(Photo source: SHVETS on Pexels)
As you may know, you don’t need to speak a foreign language in order to teach abroad. You only need to possess a command of the English language. However, what if you want to learn a foreign language?
Perhaps you’ve decided to take the leap of faith and go abroad to teach at an international school. Rather than remaining monolingual, you want to learn the local language and immerse yourself in the culture. This is a very common scenario among prospective international teachers. Where would you start?
Language Learning Apps
Starting at the top, you need to develop some basic building blocks. Learning a foreign language is like learning any other skill. You need to walk before you can run, and this all starts with language learning apps.
There are dozens of highly effective language learning apps on the market today, all with different strengths and approaches. But no matter the framework each uses, they all have the same end goal, teaching you basic grammar and a wide swath of vocabulary. Language apps like Babbel, Duolingo, and Rosetta Stone use flashcard drills, matching pairs, short video clips, and other exercises to provide you with fundamental building blocks that are mission critical to taking the next step.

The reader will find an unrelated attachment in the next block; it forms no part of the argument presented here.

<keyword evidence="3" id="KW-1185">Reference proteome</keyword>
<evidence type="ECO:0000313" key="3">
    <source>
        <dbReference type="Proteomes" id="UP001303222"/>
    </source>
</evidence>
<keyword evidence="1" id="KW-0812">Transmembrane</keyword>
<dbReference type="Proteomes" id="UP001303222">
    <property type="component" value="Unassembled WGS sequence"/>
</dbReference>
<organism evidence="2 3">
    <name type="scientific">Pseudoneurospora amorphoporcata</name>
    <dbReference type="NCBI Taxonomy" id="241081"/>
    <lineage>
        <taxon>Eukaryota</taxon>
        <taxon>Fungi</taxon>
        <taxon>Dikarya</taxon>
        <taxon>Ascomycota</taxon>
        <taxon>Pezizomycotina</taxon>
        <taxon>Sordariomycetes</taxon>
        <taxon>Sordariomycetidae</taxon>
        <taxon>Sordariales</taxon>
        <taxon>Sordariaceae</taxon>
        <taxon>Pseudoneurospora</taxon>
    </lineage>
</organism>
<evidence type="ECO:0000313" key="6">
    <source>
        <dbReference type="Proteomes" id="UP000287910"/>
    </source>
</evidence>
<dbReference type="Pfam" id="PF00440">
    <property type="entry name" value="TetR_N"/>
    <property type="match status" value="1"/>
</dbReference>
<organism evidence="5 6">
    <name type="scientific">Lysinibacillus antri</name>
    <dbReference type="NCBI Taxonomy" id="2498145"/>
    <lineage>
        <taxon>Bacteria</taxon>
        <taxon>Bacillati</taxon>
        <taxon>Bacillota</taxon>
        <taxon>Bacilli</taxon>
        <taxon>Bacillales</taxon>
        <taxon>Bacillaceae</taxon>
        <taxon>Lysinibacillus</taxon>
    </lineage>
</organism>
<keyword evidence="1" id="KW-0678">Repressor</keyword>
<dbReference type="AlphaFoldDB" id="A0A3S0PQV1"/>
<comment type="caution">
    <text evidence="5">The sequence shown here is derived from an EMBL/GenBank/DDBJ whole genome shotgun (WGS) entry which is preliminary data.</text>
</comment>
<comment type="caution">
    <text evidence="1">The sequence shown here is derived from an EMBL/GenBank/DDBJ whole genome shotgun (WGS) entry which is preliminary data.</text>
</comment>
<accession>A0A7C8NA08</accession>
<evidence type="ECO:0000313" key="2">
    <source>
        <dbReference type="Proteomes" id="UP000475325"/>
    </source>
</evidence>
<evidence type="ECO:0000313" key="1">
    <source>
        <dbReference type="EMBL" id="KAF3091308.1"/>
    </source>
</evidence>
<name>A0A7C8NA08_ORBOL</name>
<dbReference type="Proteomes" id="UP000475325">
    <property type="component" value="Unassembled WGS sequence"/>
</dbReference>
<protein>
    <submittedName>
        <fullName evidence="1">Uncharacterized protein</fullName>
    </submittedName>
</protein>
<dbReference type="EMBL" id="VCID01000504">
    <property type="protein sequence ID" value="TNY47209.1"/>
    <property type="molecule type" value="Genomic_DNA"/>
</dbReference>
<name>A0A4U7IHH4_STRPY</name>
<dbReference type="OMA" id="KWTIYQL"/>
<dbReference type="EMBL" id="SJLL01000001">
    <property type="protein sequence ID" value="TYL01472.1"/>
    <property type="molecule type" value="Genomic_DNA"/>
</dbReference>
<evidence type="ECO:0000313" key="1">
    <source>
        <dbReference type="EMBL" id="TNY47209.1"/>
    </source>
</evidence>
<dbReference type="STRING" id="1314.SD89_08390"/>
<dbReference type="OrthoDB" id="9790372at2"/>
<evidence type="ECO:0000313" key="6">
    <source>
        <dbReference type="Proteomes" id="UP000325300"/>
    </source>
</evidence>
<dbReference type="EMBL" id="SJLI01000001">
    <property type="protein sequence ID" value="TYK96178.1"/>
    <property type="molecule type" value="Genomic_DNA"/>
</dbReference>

Plus, one of the biggest benefits of language apps is that they are cheap. In most cases, language learning apps use monthly subscription plans, costing less than $10 per month. Given the amount you’re likely to outlay on your move abroad, less than $10 per month is a small investment. Once you’ve decided on an app that fits your style and budget, start hammering lessons. To learn your target language quickly, plan on spending an hour per day running through lessons.
Once you’ve spent a couple of weeks learning some essential vocabulary and you start to understand basic grammar principles of your target language with a language learning app, the second element to add to your toolbox is YouTube.